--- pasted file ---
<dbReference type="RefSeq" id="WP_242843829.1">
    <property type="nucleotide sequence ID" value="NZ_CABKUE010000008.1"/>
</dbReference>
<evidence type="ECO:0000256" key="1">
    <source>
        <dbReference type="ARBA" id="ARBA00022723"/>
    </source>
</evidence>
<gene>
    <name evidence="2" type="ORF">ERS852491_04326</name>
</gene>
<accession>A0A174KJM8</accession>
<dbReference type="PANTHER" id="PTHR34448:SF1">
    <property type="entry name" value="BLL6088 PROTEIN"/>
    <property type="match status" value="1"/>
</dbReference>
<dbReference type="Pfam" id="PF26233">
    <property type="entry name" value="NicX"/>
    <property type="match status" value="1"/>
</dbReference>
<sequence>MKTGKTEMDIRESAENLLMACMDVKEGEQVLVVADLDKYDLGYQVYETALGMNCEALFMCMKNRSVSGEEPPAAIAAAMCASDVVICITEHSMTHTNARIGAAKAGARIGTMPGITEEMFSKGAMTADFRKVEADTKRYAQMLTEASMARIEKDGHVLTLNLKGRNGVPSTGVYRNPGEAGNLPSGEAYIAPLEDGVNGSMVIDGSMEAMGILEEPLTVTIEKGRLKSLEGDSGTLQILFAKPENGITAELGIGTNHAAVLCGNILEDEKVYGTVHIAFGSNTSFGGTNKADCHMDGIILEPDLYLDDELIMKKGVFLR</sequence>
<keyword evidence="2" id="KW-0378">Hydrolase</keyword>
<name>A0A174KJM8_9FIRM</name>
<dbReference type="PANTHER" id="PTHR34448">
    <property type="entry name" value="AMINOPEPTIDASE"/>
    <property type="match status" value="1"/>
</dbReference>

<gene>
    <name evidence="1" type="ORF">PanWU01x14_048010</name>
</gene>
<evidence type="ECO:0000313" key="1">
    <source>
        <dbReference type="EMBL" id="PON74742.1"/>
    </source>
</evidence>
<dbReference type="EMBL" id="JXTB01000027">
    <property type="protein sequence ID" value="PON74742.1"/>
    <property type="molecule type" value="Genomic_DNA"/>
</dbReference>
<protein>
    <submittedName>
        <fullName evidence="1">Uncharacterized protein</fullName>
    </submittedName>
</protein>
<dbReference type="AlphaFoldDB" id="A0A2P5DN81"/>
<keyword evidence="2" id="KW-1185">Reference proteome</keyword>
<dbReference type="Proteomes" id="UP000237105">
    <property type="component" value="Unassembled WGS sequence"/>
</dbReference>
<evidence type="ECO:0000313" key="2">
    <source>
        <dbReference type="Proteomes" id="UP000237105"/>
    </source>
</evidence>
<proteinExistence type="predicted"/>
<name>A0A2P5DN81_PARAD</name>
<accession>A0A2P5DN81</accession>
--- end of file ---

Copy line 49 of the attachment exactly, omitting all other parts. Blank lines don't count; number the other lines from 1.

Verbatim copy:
</dbReference>